Two Swiss pilots will pilot the plane; Bertrand Piccard and Andre Borschberg will take turns flying the one-man aircraft across the world. The duration of the trip will be about 25 days worth of flying over the span of several months.
“After crossing the U.S. and completing an overnight flight, the aviators are now training to withstand flying non-stop for five days and nights to prepare for ocean crossings stuffed in a tiny cabin traveling as high as 27,000 feet at about 45 miles per hour. Corporate sponsors including Swiss watchmaker Omega and Schindler Holding AG are hoping the $160 million project will give a lift to renewable energies and power conservation in industry. Schindler is developing solar-powered elevators” (renewableenergyworld.com).
The successful completion of this flight will symbolize a bright future for the travel industry. The revolutionary design of this plane serves to potentially alter the image of air travel for the foreseeable future as a self-sustainable, clean form of transportation. Although this is not their primary intention, it opens doors for future innovation.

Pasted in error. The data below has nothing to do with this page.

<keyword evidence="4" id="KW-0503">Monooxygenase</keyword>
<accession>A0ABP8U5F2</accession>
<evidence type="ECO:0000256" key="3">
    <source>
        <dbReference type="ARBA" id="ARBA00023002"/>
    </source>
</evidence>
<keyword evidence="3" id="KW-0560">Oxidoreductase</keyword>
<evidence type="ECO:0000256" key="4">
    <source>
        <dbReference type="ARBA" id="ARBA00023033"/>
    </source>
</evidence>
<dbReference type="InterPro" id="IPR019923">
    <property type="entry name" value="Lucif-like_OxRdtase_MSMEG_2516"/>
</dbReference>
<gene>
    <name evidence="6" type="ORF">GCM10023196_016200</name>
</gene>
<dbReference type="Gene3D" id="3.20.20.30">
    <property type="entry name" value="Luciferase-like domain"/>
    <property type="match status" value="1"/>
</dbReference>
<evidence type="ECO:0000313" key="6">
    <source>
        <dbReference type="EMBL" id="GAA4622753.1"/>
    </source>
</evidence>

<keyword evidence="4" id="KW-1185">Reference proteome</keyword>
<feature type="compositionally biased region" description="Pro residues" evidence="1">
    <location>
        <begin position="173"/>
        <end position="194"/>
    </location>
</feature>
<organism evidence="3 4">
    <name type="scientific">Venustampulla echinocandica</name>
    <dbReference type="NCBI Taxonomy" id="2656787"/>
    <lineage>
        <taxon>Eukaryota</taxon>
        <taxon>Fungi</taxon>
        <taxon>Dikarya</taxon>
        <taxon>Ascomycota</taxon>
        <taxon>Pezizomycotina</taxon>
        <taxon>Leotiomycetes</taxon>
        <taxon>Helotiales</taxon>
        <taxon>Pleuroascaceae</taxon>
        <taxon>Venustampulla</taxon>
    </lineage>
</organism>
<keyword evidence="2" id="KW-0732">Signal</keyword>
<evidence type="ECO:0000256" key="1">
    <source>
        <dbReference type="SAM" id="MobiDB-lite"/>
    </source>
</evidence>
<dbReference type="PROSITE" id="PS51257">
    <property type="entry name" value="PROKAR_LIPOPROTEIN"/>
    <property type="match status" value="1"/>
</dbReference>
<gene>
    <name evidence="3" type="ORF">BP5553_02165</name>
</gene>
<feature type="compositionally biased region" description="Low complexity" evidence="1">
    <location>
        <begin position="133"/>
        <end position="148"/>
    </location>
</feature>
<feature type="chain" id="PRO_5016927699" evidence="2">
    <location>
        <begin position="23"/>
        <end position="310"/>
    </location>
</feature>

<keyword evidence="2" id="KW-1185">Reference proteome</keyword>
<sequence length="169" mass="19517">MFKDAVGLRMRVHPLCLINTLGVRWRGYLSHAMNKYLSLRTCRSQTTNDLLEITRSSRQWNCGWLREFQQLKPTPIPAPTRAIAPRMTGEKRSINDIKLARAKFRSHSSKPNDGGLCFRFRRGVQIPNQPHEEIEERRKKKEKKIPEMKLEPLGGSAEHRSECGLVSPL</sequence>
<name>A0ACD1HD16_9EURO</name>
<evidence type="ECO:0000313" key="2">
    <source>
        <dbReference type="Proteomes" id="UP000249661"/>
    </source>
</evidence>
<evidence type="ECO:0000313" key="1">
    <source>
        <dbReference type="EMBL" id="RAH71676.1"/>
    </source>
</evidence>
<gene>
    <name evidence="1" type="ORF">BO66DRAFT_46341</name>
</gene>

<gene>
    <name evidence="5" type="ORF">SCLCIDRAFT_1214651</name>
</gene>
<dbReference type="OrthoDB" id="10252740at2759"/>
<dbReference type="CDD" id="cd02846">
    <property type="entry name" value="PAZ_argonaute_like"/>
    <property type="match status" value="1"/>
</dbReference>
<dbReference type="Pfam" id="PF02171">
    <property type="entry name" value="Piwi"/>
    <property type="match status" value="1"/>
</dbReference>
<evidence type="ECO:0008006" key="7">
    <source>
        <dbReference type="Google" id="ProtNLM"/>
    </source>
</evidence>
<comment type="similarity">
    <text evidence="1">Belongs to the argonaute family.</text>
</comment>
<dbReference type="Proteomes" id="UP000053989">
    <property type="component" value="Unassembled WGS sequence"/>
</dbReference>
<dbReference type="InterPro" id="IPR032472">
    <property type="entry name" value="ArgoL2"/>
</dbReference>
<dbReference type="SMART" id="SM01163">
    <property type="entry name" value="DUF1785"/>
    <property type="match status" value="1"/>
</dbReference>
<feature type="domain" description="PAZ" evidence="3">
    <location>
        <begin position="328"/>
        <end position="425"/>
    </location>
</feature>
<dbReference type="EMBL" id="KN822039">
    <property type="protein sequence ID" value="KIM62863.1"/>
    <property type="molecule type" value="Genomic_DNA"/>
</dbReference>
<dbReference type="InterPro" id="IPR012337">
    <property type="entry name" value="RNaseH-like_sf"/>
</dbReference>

“’Today in our world, half of the energy we use is wasted because of old technologies, old engines, old light bulbs, badly insulated houses, badly run electrical heaters and things like that,” Piccard, 56, said. “What Solar Impulse shows is that solutions exist, they can be profitable and create jobs. That’s how you can motivate people. Suddenly you have companies who say there’s business to do.’”(renewableenergyworld.com).
The paramount focus of this project is to showcase the potential of clean energy and restore the general public’s faith in alternative energy sources. The next step is to find a way to make the pilot as sustainable as the plane itself.